Adenylyl cyclase 5/6 underlie PIP3 dependent regulation

A wide variety of signaling substances such as hormones, neurotransmitters, odorants and chemokines control intracellular signaling by regulating the production of the second messenger cAMP. By activating Epac, PKA and cyclic nucleotide-gated ion channels, the production of cAMP alters a wide range...

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Bibliographic Details
Main Author: Gopireddy, Raghavender Reddy
Contributors: Bünemann, Moritz (Prof. Dr.) (Thesis advisor)
Format: Dissertation
Language:English
Published: Philipps-Universität Marburg 2015
Pharmazie
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Summary:A wide variety of signaling substances such as hormones, neurotransmitters, odorants and chemokines control intracellular signaling by regulating the production of the second messenger cAMP. By activating Epac, PKA and cyclic nucleotide-gated ion channels, the production of cAMP alters a wide range of biological processes including cell division and metabolism. A number of GPCRs controls intracellular cAMP levels via stimulatory or inhibitory G proteins via adenylyl cyclases. The function of the broadly expressed AC5 and AC6 is enhanced by stimulatory (Gαs) or attenuated by inhibitory (Gαi) G proteins. Mechanistically both inhibition and stimulation is mediated via a direct protein-protein interaction. In addition to this direct regulation, several previous studies reported a cAMP rebound stimulation after withdrawal of Gi stimulation in cardiac myocytes for which the mechanism is debated (Hartzell, 1988; Wang & Lipsius, 1995). A similar cAMP rebound response was observed previously in our lab after termination of α2A-AR adrenergic receptor activation in HEK293T cells (Markus et al., 2013). The present study was aimed at investigating mechanisms underlying Gi-induced cAMP rebound effects. Many genetically encoded biosensors have been developed based on fluorescence resonance energy transfer (FRET) to visualize the spatiotemporal dynamics of various intracellular signals including second messengers. FRET-based cAMP biosensor (Epac1-camps) as well as heterologous overexpression system was used to investigate the mechanisms underlying Gi-mediated cAMP rebound stimulation in cardiac myocytes and also in heterologous expression system. When studying the mechanism of the long-known phenomenon of cAMP rebound stimulation after withdrawal of Gi stimulation in cardiac myocytes, we observed a PTX-sensitive/Gi-mediated/ adenylyl cyclase (type 5/6)/ cAMP-dependent pathway for this cAMP rebound stimulation. In addition, we observed that inhibition of Gβγ by gallein led to an attenuation of the AC5- mediated cAMP rebound response, although, overexpression of AC4 did not produce additional cAMP stimulation. This implies that different Gβγ-mediated signaling pathways may exist. Interestingly, we observed that PI3K inhibitor attenuates AC5/6-dependent cAMP rebound effects. This indicated that Gi-mediated cAMP rebound response was mediated via the PI3K-dependent pathway. Indeed, overexpression of PIP3-specific phosphatase PTEN confirmed that PIP3 itself either directly or indirectly mediated Gi-dependent cAMP rebound responses. Additionally, inhibition of PIP2-specific phosphatase SHIP and downstream events of PIP3-dependent regulation of Akt further confirm the influence of PIP3 on cAMP rebound levels. Indeed, surpassing Gi-mediated PI3K activation through PDGF-receptor stimulation strengthens this pathway. In addition, we confirmed that inhibition of PI3K also prevented cAMP rebound response after withdrawal of ACh in atrial myocytes. We suppose that the novel PIP3 dependent regulation of AC5/6 might represent a missing mechanism that explains physiological phenomena such as post vagal tachycardia.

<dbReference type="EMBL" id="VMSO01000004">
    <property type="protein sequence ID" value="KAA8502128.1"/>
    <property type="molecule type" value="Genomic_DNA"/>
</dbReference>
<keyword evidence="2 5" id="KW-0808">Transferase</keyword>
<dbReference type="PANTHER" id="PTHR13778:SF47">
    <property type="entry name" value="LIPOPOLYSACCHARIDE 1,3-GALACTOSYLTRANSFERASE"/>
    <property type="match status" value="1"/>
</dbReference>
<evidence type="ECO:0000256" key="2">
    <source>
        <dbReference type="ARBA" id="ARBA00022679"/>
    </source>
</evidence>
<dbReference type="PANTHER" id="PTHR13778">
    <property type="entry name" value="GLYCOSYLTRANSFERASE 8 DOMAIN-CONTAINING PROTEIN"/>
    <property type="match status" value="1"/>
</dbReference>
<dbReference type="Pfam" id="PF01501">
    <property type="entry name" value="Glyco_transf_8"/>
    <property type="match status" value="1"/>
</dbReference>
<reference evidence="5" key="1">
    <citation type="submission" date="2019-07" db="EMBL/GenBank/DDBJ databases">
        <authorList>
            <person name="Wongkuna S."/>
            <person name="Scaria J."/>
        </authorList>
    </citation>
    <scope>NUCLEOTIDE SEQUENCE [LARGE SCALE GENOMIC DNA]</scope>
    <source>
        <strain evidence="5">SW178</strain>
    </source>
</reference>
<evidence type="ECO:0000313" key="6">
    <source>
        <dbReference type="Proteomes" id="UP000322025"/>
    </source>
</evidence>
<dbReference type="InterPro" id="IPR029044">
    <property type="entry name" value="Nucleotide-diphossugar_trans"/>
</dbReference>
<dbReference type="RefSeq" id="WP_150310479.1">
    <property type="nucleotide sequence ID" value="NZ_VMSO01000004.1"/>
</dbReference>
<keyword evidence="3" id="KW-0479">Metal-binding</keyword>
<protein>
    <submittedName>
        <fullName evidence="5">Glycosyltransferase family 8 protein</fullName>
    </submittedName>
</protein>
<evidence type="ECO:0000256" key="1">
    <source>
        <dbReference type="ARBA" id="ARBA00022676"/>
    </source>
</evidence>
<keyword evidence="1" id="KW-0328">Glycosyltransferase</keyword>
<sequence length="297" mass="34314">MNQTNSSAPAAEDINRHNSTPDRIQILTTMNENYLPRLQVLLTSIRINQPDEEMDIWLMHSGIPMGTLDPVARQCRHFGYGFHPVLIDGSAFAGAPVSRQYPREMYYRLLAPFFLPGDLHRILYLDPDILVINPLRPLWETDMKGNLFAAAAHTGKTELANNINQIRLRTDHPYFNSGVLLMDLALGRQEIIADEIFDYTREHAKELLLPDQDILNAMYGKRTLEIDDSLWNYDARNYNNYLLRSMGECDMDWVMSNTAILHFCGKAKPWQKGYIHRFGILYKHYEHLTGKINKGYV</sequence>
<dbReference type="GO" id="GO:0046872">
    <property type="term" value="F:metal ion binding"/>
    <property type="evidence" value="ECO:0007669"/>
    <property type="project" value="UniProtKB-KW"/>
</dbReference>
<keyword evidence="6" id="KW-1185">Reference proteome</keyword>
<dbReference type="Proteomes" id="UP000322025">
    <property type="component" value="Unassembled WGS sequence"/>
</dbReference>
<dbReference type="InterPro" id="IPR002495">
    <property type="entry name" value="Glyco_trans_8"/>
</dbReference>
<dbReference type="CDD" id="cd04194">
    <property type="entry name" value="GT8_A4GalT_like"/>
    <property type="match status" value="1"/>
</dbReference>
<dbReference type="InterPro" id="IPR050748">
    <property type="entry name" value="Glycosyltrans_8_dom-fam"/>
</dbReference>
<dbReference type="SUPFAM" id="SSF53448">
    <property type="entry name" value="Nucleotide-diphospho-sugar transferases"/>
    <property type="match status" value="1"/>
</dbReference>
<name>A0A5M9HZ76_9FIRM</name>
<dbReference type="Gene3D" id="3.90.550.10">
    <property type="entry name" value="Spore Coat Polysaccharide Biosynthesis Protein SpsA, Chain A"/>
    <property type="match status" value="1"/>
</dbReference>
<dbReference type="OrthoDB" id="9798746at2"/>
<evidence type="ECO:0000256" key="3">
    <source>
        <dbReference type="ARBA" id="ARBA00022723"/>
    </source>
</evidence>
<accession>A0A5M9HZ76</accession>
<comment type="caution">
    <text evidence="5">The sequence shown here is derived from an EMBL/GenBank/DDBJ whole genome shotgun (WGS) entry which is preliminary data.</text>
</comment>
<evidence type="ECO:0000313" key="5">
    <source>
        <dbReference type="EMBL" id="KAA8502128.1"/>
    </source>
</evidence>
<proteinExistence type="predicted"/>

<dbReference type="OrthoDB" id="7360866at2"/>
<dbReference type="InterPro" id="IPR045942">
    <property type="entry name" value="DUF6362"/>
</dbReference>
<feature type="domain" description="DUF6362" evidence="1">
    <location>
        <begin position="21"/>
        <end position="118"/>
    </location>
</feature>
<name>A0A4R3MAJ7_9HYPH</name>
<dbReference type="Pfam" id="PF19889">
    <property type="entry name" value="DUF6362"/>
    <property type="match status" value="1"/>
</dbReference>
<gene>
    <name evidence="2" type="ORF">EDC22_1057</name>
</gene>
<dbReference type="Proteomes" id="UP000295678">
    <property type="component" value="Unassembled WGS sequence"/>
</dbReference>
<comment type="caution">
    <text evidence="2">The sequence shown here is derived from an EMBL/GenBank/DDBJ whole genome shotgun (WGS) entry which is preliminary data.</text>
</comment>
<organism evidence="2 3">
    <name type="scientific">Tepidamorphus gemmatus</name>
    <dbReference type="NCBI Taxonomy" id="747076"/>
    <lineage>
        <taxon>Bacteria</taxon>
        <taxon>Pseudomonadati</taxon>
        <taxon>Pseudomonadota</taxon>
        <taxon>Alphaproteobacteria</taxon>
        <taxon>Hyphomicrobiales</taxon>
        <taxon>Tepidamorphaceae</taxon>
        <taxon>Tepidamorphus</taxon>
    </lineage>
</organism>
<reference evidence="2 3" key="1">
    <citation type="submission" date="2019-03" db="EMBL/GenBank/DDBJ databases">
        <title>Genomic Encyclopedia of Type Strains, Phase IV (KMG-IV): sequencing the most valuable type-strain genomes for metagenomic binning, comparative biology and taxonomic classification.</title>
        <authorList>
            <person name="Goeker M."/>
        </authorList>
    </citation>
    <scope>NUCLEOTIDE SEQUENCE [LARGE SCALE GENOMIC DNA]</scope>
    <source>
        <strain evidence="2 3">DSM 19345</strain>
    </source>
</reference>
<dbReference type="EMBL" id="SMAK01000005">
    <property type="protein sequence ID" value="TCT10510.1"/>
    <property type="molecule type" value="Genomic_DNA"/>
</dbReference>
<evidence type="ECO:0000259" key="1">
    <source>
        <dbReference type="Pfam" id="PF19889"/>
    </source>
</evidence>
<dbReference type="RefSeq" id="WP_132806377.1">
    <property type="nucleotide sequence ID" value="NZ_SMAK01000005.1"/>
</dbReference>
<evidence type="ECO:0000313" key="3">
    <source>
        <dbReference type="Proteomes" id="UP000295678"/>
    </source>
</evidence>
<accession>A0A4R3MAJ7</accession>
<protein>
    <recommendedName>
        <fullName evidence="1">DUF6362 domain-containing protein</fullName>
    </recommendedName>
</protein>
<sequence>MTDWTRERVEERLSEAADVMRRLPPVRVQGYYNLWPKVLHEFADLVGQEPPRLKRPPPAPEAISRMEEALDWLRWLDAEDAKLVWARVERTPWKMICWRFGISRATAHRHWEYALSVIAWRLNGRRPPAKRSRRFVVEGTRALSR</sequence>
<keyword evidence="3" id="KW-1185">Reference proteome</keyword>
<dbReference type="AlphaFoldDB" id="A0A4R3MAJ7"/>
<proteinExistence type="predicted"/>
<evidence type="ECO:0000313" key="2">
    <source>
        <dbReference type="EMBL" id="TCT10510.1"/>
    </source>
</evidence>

DOI:https://doi.org/10.17192/z2015.0373